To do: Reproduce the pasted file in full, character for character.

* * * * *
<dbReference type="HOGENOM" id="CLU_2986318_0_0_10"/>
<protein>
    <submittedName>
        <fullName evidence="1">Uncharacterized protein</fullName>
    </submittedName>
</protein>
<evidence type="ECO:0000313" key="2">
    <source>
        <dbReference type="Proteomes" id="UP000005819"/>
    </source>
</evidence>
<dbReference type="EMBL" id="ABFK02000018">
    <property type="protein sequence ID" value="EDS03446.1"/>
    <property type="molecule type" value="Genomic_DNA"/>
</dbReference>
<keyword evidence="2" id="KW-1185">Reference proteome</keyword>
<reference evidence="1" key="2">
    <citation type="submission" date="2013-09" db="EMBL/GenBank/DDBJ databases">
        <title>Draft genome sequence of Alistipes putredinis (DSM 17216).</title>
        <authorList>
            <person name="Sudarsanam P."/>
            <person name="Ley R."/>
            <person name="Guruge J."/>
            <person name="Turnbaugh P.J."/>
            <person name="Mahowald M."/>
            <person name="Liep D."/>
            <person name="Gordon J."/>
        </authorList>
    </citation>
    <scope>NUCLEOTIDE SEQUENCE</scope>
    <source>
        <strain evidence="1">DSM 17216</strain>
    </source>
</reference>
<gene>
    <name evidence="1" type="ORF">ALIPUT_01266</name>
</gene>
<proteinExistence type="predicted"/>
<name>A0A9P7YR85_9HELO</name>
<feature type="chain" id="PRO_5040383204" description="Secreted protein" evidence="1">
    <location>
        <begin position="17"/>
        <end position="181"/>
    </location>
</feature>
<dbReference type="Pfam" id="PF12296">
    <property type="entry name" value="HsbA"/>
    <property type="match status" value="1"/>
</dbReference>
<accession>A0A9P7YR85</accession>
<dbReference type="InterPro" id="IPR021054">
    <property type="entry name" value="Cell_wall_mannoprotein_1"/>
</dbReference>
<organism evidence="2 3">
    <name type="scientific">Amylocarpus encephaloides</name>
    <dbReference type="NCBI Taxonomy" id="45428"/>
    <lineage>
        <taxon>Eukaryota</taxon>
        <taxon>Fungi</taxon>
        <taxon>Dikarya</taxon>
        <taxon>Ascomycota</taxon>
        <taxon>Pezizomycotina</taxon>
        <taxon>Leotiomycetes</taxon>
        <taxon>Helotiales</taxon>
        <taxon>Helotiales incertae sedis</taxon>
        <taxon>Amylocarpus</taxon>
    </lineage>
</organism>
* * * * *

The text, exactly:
<dbReference type="HOGENOM" id="CLU_2986318_0_0_10"/>
<protein>
    <submittedName>
        <fullName evidence="1">Uncharacterized protein</fullName>
    </submittedName>
</protein>
<evidence type="ECO:0000313" key="2">
    <source>
        <dbReference type="Proteomes" id="UP000005819"/>
    </source>
</evidence>
<dbReference type="EMBL" id="ABFK02000018">
    <property type="protein sequence ID" value="EDS03446.1"/>
    <property type="molecule type" value="Genomic_DNA"/>
</dbReference>
<keyword evidence="2" id="KW-1185">Reference proteome</keyword>
<reference evidence="1" key="2">
    <citation type="submission" date="2013-09" db="EMBL/GenBank/DDBJ databases">
        <title>Draft genome sequence of Alistipes putredinis (DSM 17216).</title>
        <authorList>
            <person name="Sudarsanam P."/>
            <person name="Ley R."/>
            <person name="Guruge J."/>
            <person name="Turnbaugh P.J."/>
            <person name="Mahowald M."/>
            <person name="Liep D."/>
            <person name="Gordon J."/>
        </authorList>
    </citation>
    <scope>NUCLEOTIDE SEQUENCE</scope>
    <source>
        <strain evidence="1">DSM 17216</strain>
    </source>
</reference>
<gene>
    <name evidence="1" type="ORF">ALIPUT_01266</name>
</gene>
<proteinExistence type="predicted"/>
<name>A0A9P7YR85_9HELO</name>
<feature type="chain" id="PRO_5040383204" description="Secreted protein" evidence="1">
    <location>
        <begin position="17"/>
        <end position="181"/>
    </location>
</feature>
<dbReference type="Pfam" id="PF12296">
    <property type="entry name" value="HsbA"/>
    <property type="match status" value="1"/>
</dbReference>
<accession>A0A9P7YR85</accession>
<dbReference type="InterPro" id="IPR021054">
    <property type="entry name" value="Cell_wall_mannoprotein_1"/>
</dbReference>
<organism evidence="2 3">
    <name type="scientific">Amylocarpus encephaloides</name>
    <dbReference type="NCBI Taxonomy" id="45428"/>
    <lineage>
        <taxon>Eukaryota</taxon>
        <taxon>Fungi</taxon>
        <taxon>Dikarya</taxon>
        <taxon>Ascomycota</taxon>
        <taxon>Pezizomycotina</taxon>
        <taxon>Leotiomycetes</taxon>
        <taxon>Helotiales</taxon>
        <taxon>Helotiales incertae sedis</taxon>
        <taxon>Amylocarpus</taxon>
    </lineage>
</organism>